Organically created by Twitter users to categorize messages, hashtags have become popular to mark keywords or topics for easy searchability on social media and beyond. Last year, half the Superbowl ads featured hashtags, While many companies use their trademarks and service marks in hashtags, can a hashtag itself be protected as a federally registered mark?
In October, 2013, the U.S. Patent and Trademark Office (USPTO) added a section to its Trademark Manual of Examination Procedure discussing the inclusion of hashtags in submitted applications. From this, it is clear that adding a hashtag to an unregistrable mark doesn’t make it registrable. Also, the nature of a generic or descriptive word doesn’t change from the addition of a hashtag. But if a hashtag itself is used as a source identifier for a product or service, it may be approved for registration.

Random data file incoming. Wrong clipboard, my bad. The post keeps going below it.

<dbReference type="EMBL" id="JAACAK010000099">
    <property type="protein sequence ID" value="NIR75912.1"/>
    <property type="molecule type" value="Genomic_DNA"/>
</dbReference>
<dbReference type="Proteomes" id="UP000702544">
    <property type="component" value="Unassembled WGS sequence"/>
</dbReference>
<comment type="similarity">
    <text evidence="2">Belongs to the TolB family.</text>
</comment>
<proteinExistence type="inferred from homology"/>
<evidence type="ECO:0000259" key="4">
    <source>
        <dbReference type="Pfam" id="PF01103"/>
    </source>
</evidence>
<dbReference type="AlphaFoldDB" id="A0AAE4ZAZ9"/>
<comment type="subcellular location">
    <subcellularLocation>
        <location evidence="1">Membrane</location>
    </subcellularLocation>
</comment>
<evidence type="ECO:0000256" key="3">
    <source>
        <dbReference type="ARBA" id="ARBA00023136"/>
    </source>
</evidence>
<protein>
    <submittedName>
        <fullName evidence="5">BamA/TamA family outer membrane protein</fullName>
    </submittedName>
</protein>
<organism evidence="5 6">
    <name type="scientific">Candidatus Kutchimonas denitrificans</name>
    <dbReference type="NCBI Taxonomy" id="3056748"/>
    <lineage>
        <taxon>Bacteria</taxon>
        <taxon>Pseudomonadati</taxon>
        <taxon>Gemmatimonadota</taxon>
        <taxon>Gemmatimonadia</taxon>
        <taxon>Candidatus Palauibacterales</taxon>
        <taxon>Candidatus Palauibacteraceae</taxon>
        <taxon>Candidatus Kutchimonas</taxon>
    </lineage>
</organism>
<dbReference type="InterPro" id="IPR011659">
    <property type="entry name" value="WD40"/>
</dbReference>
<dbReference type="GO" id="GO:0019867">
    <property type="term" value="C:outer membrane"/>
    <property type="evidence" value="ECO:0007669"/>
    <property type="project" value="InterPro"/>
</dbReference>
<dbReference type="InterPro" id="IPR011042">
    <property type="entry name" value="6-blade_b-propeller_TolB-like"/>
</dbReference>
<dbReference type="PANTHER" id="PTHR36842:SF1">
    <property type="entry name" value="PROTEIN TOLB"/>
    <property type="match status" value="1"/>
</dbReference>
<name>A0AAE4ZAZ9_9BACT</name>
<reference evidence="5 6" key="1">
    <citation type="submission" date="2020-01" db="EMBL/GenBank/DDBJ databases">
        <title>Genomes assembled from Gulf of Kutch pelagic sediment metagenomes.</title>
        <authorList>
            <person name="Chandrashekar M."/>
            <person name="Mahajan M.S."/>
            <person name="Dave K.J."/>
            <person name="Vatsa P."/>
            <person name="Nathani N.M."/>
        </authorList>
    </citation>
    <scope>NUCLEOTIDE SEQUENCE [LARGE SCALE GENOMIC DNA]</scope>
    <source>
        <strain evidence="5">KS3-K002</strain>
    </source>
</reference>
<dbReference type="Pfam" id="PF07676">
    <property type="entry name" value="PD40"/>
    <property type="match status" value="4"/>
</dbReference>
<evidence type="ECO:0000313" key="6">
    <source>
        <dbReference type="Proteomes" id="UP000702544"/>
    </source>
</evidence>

There has been trademark litigation over the use of certain hashtags. Reccently, clothing designer Fraternity Collection filed a trademark infringement case over a third party’s use of the hashtags #fratcollection and #fraternitycollection. The case survived a motion to dismiss.
Access the USPTO’s discussion of hashtags here and view the Fraternity Collection order here. Contact us at Ossian Law regarding any information technology law matter.